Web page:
Yes, Virginia, there is a Santa Claus – and so much more
Lockard writes regularly for The Courier and has published several short stories and poetry.
In history’s most reprinted newspaper editorial, 8-year-old Virginia O’Hanlon wrote a letter to the editor of the New York Sun in 1897, asking for a definitive answer as to whether there is a Santa Claus. While Virginia’s letter questioned the existence of a mythical figure, it showed more political acumen than a thousand politicians and analysts could spew out. It has to do with the spirit of humanity and, when applied to our country, the spirit of our nation.
So let me offer a modified response: “Yes, Virginia, there is a Santa Claus. And yes, Virginia – and our other 49 states –there is a United States of America.”
Of course, there are ample issues for disagreement and dissension in the United States, often intensified by a political system embracing extremes. Human rights issues, racial equality, gun legislation or the lack thereof, abortion, how our children are taught, even how we define an individual – all fodder for argument. Families not speaking, friends on the outs, right’s violations and accusations, injustice. Not to mention controversial or bungled alarms raising more questions about our country’s leadership role in the world. The left going further to the left, the right veering further right. And every person absolutely believing he or she, or they, are right! We have all been affected by the “skepticism of a skeptical age.” (To quote from the Sun’s response to Virginia.)
Santa Claus and the United States have much more in common than at first glance. That “jolly old elf” and our nation both started as a dream, the embodiment of an idea. And both are sustained by that dream. They may have morphed into skinny mall Santa or been corrupted by contentious claims of “this land is my land and only mine,” but both exist through belief. As Virginia wondered about Santa over a century ago, this holiday season many are wondering about our country. But the core of the United States is much more intangible than its Constitution and laws. Its strength is the underlying belief in it, and that requires defending.
We all love stories. It is the real “story behind the story” when we immerse ourselves in the power of belief. So, who brings the gifts?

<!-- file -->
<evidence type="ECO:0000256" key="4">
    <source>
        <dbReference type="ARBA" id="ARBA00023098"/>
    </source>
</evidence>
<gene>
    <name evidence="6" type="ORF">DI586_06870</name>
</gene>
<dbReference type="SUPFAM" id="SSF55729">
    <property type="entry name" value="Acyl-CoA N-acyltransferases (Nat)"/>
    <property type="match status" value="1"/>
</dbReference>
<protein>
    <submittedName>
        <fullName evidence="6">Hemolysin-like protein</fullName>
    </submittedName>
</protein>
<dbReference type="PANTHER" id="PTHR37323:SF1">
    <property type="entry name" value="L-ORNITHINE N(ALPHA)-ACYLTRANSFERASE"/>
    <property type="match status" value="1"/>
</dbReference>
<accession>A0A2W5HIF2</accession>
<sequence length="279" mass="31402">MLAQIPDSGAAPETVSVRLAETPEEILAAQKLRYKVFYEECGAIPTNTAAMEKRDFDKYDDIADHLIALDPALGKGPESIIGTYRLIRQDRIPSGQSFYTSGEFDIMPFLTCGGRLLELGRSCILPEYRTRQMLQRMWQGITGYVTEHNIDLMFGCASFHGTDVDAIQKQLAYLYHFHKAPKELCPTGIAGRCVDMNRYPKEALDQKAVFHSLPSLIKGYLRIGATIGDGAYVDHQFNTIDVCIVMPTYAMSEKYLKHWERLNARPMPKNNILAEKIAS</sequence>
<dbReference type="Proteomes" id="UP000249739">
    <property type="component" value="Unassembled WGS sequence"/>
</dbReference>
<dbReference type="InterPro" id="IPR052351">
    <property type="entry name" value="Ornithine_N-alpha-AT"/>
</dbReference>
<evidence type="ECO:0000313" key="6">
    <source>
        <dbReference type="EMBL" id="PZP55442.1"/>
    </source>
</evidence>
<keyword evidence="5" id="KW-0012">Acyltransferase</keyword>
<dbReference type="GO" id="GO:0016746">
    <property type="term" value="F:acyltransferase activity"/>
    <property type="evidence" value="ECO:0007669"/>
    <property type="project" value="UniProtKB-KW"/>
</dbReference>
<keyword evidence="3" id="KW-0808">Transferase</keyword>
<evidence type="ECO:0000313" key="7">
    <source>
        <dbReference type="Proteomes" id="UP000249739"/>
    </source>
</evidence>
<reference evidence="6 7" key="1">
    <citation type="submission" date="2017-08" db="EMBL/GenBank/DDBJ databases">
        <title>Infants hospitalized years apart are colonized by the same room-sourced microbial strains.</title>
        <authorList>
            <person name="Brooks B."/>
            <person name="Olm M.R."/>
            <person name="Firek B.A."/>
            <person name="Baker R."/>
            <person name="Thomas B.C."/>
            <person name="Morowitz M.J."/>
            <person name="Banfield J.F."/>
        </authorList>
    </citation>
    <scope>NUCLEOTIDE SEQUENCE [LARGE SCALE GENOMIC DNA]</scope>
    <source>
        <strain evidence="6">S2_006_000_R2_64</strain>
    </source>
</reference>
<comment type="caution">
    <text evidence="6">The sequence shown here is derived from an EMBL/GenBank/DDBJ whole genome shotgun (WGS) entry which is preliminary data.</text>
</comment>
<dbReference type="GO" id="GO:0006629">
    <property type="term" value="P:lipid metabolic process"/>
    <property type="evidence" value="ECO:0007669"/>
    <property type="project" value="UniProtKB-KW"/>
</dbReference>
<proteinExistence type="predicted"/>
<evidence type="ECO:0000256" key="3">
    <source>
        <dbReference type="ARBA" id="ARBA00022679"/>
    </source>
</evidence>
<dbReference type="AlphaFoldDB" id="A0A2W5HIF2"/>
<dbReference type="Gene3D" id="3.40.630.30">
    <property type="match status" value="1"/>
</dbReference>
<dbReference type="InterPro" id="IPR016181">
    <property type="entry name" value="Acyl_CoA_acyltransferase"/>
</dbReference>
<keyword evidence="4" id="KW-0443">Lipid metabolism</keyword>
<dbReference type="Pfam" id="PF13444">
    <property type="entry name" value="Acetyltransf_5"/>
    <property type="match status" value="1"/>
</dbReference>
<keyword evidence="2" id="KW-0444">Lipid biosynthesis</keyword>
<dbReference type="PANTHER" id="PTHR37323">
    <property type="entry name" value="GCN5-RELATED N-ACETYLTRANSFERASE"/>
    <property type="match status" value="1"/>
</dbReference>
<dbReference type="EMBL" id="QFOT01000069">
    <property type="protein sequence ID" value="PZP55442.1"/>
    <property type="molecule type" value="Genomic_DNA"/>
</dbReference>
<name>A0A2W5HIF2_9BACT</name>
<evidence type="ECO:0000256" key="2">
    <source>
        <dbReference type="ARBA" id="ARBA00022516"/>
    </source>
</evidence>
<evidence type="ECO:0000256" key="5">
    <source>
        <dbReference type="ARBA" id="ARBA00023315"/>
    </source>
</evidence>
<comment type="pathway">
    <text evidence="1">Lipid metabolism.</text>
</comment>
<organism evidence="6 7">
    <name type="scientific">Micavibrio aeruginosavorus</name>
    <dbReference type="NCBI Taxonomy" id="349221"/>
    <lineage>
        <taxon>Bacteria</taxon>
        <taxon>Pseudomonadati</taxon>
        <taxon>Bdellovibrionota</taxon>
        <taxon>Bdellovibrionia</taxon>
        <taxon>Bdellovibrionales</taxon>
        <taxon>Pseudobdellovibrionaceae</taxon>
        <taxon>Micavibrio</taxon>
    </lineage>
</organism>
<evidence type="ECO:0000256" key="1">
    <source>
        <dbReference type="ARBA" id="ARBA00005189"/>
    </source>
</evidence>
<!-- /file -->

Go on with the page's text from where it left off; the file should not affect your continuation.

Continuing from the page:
Is it not more important to recognize them? And not just our own gifts, but the whole array our families and communities possess through our citizenship? How much better to abide by that most old-fashioned of sentiments and believe we are “blessed” to live in this country.
Santa Claus and our nation have also this in common:. No matter how many letters we send to the North Pole or how many expletives we spew about what is wrong with the country, neither will act as “Amazon’s Wish Fulfillment Center” on steroids. Getting everything we want under the tree is impossible, as impossible as pleasing all of the people all of the time in our vast and diverse country.
Francis Pharcellus Church, the veteran newsman at the “Sun” who answered Virginia’s letter, wrote: “[T]here is a veil covering the unseen world which not the strongest man ... could tear apart. Only faith, fancy, poetry, love, romance ... push aside that curtain ... to the beauty and glory beyond.”
Don’t we all love patriotic anthems and holiday carols for their hopeful message of belief in something bigger, whether it is our country or Santa Claus or God? The strength of our nation is not embodied in its headlines and “breaking news.” It is in the hearts of its people. Which is exactly what Church wrote, assuring Virginia of the truth of her belief: “In all this world there is nothing else so real and abiding.”
What’s wrong with the United States? Plenty.
But what’s right with it? Plenty more.
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